Divisions of the Law

Status
Not open for further replies.

Skyler

Puritan Board Graduate
The WCF divides the Law into three portions, the moral law, the ceremonial law, and the judicial law.

The way I understand this--and correct me if I'm wrong here--is as follows:

The moral law is binding to all men universally at all times, and is unchanging because it reflects God's character.

The ceremonial law, under the Old Covenant, was given specifically to those in covenant with God(i.e. Israel) and was fulfilled in Christ(no longer binding under the New Covenant). It covers how man was to worship God.

The civil law, under the Old Covenant, was again given to the kingdom of Israel and was fulfilled in Christ. It covers how God's kingdom was to be ruled.

Question: I know there's a division between the moral law and the other laws given in the New Testament, in that the one is still binding and the other is not. But of those Old Testament laws which were fulfilled in Christ, must they all be either ceremonial or civil? What I'm getting at is, is it hypothetically possible to have a law which does not fit in the category of either ceremonial or civil, yet was fulfilled in Christ's death and is therefore no longer binding?

I realize that it's entirely possible that my categories may be off. I've been trying to listen to the sermon series Joshua provided links for, but they're so quiet I can't hear them. :) I've been trying to amplify them but haven't gotten that finished yet. I'm trying. :)
 

Prufrock

Arbitrary Moderation
Perhaps you could provide us with a hypothetical example of one of these hypothetical categories, so as to help us understand your question more accurately?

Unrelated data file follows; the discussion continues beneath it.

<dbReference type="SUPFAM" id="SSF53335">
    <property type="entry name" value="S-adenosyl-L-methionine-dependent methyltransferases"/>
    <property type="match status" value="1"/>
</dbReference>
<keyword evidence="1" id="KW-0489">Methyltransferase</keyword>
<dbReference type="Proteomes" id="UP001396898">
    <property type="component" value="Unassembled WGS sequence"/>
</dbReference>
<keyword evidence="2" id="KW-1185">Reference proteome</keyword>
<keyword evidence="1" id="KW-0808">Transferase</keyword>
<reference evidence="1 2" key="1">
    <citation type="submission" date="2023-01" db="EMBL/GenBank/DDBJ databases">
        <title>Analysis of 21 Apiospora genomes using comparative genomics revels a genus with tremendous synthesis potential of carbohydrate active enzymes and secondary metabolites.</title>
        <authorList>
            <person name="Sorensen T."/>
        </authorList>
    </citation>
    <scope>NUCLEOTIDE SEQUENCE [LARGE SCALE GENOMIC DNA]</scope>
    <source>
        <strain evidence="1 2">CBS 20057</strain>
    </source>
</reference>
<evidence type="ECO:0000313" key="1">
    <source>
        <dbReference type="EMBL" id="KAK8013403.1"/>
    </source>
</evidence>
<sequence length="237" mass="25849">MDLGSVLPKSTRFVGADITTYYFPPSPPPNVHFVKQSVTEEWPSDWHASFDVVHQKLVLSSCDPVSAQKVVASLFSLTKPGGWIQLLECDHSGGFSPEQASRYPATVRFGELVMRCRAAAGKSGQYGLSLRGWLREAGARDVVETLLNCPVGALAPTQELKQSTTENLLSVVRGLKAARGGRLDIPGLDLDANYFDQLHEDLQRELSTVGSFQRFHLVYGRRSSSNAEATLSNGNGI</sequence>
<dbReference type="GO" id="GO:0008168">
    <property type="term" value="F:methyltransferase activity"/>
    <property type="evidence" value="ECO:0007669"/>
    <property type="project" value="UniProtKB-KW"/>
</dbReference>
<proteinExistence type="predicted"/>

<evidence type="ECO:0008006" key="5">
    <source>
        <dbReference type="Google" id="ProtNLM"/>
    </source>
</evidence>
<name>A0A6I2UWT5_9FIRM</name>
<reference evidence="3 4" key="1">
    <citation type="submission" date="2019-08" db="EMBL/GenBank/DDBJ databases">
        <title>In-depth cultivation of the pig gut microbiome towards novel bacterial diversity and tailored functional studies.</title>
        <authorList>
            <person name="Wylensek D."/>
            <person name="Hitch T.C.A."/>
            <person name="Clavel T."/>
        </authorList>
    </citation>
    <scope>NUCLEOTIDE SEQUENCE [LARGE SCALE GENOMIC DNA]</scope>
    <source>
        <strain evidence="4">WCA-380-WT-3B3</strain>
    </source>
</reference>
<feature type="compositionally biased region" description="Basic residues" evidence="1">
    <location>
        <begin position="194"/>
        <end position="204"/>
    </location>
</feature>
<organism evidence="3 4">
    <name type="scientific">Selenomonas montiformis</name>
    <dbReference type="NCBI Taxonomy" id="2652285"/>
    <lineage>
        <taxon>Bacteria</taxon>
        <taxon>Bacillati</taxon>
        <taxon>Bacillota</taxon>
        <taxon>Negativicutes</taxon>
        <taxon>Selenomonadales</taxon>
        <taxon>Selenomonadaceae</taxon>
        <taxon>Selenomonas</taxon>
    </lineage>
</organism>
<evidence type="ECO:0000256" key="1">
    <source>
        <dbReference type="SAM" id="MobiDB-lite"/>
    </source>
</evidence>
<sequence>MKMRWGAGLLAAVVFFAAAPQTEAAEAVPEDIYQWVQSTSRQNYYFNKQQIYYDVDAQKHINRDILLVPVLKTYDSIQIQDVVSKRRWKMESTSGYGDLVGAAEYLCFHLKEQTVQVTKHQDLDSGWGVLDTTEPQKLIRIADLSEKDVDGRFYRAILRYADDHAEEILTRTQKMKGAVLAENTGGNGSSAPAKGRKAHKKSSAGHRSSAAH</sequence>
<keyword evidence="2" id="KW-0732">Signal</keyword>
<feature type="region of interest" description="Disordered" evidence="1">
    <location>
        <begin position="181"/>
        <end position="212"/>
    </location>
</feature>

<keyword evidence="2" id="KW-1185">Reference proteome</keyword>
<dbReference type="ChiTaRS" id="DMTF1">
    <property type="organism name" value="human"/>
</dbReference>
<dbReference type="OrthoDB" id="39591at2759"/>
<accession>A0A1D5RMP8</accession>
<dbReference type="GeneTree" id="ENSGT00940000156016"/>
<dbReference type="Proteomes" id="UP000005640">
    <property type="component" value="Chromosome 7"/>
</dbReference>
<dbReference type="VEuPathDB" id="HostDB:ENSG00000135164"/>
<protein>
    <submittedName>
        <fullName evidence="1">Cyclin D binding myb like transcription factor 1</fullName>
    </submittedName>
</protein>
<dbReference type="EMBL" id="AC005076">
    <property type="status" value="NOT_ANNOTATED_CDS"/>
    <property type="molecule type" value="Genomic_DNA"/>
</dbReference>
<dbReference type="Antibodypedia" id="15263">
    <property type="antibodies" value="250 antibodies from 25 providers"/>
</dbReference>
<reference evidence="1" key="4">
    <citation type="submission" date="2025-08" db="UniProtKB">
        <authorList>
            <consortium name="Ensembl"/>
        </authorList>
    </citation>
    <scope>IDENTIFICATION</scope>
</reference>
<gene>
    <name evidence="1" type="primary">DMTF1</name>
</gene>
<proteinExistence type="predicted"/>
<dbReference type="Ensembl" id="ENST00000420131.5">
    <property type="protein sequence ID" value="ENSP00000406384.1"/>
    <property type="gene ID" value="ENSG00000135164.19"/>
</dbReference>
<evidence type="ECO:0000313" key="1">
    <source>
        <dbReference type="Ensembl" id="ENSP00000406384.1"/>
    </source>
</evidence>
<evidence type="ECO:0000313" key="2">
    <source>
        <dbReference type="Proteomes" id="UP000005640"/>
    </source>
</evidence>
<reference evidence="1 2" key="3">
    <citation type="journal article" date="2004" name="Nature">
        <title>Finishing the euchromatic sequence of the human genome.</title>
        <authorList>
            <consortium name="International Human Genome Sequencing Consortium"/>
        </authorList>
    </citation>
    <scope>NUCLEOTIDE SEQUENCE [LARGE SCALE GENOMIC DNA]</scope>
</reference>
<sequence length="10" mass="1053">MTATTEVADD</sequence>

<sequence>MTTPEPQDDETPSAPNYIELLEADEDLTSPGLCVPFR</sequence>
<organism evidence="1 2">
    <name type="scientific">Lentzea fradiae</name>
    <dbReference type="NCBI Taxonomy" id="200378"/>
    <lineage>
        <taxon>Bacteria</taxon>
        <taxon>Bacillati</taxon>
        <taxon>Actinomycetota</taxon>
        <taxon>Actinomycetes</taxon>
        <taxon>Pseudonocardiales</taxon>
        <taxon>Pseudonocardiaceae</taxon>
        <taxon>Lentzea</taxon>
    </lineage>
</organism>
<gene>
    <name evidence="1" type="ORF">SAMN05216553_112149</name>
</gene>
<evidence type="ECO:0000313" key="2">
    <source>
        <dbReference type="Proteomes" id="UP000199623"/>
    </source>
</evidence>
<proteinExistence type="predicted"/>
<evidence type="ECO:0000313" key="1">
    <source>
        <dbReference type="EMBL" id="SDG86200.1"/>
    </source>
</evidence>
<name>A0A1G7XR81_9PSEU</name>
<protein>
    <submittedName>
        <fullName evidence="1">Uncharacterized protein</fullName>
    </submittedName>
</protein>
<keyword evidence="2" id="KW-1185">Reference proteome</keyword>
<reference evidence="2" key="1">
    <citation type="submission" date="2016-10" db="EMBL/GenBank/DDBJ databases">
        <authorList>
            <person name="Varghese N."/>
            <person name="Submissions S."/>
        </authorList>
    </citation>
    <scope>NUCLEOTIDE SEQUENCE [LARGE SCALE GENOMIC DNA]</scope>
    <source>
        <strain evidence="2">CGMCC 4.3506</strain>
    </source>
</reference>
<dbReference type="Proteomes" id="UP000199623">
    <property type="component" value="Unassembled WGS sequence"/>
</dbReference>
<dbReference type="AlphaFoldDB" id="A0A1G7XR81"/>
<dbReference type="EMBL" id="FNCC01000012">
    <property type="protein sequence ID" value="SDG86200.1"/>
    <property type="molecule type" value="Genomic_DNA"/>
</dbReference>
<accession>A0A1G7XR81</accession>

NaphtaliPress

Administrator
Staff member
For what it's worth, two of the Westminster divines among a handful that wrote anything of length on the subject recognized it was often difficult to categorize something strictly ceremonial or strictly judicial.
 
Last edited:

Scott1

Puritanboard Commissioner
Generally, the way I understand the Westminster standards to summarize the doctrine of Scripture on this, is as you say. It is very helpful in understanding this in the context of the whole of Scripture.

A couple more notes on this below:

The WCF divides the Law into three portions, the moral law, the ceremonial law, and the judicial law.

The way I understand this--and correct me if I'm wrong here--is as follows:

The moral law is binding to all men universally at all times, and is unchanging because it reflects God's character.

The ceremonial law, under the Old Covenant, was given specifically to those in covenant with God(i.e. Israel) and was fulfilled in Christ(no longer binding under the New Covenant). It covers how man was to worship God.

The civil law, under the Old Covenant, was again given to the kingdom of Israel and was fulfilled in Christ. It covers how God's kingdom was to be ruled.